1995: Teenage Jesus & The Jerks - Everything

Somewhere between the gash across your face and the black stitches that mend it lie Teenage Jesus and The Jerks. It's a place where microbial wars rage, and it's something that's so ungainly that people gaze at it. When the few pieces that compose Teenage Jesus' sound are merged, we're left with an atonal scrap yard that's thoroughly alarming in its suggestion of catastrophe. The band's complete contribution to the world is a collection of pieces that confront the most rancorous aspects of human nature. What they don't give us is any solace.

In less than 20 minutes, Everything does a nice job of encompassing most of Teenage Jesus' work from 1978-1986. The band, composed of the prolific performance artist Lydia Lunch and Gordon Stevenson as the only permanent members, was in perpetual flux. During James Chance's stint with the band, we can hear the bent Coltrane Sun Ship-era horns ("My Eyes") while other pieces seem so fleeting that they're utterly unintelligible ("Race Mixing"). The common theme that runs among all of the songs, regardless of the lineup, is Teenage Jesus' unwillingness (or inability) to articulate. Though rather than detracting from the music, this trait adds impact. All of the songs find Lunch bellowing like an angry teenage girl in art class; the one whose passion and perception far outweigh her ability to create anything. The music assumes an intangible quality for this reason; like looking into the negative space of a painting; the listener begins to imagine what isn't said and what isn't played. "Baby Doll" alters its tribal tempos without warning in this vain, as Lunch insists "I'm a little girl/ In your little girl world/ And I." As the listener ponders the conclusion to this fragment, she realizes that she's been hauled into Teenage Jesus' world where nothing is intentional, certain, or pure. "Orphans," the record's highlight, uses an unrelenting primal beat and scratching guitars to underscore a brutality that is merely hinted.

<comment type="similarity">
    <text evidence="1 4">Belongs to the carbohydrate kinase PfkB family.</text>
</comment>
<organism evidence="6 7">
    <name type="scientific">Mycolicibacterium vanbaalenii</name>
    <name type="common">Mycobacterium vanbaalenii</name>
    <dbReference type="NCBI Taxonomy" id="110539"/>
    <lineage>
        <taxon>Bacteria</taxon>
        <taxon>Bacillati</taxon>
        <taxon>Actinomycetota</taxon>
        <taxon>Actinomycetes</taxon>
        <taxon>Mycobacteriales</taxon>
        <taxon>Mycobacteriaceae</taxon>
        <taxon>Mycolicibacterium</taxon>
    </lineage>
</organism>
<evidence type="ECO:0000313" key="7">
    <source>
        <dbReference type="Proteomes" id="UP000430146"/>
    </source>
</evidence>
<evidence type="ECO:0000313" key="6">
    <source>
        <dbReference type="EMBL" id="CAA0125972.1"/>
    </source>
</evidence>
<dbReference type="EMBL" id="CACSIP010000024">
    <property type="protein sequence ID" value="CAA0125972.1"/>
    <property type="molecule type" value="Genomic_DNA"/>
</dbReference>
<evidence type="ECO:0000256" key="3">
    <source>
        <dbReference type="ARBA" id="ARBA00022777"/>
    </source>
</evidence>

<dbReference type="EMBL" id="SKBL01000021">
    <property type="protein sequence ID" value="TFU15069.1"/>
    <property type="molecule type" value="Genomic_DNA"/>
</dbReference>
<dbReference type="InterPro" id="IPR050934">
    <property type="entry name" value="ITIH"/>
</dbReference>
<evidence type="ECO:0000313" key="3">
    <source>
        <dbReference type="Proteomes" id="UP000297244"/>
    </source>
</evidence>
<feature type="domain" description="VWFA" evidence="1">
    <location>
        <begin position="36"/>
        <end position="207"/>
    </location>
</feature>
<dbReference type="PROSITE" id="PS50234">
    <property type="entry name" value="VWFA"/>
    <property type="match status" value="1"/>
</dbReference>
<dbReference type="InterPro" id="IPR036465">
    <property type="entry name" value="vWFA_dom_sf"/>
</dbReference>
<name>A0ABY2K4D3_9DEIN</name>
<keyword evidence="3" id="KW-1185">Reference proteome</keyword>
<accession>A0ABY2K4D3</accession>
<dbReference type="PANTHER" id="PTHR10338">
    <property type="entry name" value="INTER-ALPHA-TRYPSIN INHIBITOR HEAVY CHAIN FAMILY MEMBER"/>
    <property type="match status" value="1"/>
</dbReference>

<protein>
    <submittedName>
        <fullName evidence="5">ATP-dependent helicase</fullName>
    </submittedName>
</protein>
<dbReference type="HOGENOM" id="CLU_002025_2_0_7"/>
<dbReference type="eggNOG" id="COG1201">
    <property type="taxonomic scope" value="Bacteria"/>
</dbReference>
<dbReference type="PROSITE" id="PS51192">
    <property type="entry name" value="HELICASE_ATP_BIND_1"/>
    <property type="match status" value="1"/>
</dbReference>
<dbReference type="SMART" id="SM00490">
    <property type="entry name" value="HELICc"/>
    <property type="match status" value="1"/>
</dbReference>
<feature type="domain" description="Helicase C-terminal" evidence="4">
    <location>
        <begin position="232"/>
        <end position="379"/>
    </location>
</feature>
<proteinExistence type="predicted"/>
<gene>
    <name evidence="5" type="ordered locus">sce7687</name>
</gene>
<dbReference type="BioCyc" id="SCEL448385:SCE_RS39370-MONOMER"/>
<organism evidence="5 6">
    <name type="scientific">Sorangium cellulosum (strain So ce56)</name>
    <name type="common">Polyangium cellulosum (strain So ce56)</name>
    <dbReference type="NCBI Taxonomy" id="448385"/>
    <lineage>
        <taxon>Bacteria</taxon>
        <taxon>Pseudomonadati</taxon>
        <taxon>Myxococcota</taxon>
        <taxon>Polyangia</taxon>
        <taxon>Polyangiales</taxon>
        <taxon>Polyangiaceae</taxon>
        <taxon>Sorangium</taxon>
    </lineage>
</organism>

Like many bands, Teenage Jesus was largely a live proposition. Typical shows would clock between 10 minutes and a half hour. The songs here are mere interpretations of pieces that gained morphology on stage. Fans who caught these shows (Brian Eno was one) still complain that other versions of the songs were more poignant, more affecting. Songs, however, don't seem to be the point. Rather, the band offers unfettered imagery and the brutality of human consciousness. The vulgarity of Teenage Jesus and The Jerks' work was unique even among the flourishing punk scene in the late 1970s. There's nothing raucous or fashionable about the work found on this record. It's simply a collection of minimalist, sonic assaults, that have as much significance as the silence you hear when its done.

1. Red Alert
2. Orphans
3. The Closet
4. Burning Rubber
5. I Woke Up Dreaming
6. Freud In Flop
7. Baby Doll
8. Race Mixing
9. Crown Of Thorns
10. My Eyes
11. Less Of Me
12. Red Alert (Mk.II)


There’s a lot of good music out there, and it’s not all being released this year. With DeLorean, we aim to rediscover overlooked artists and genres, to listen to music historically and contextually, to underscore the fluidity of music. While we will cover reissues here, our focus will be on music that’s not being pushed by a PR firm.

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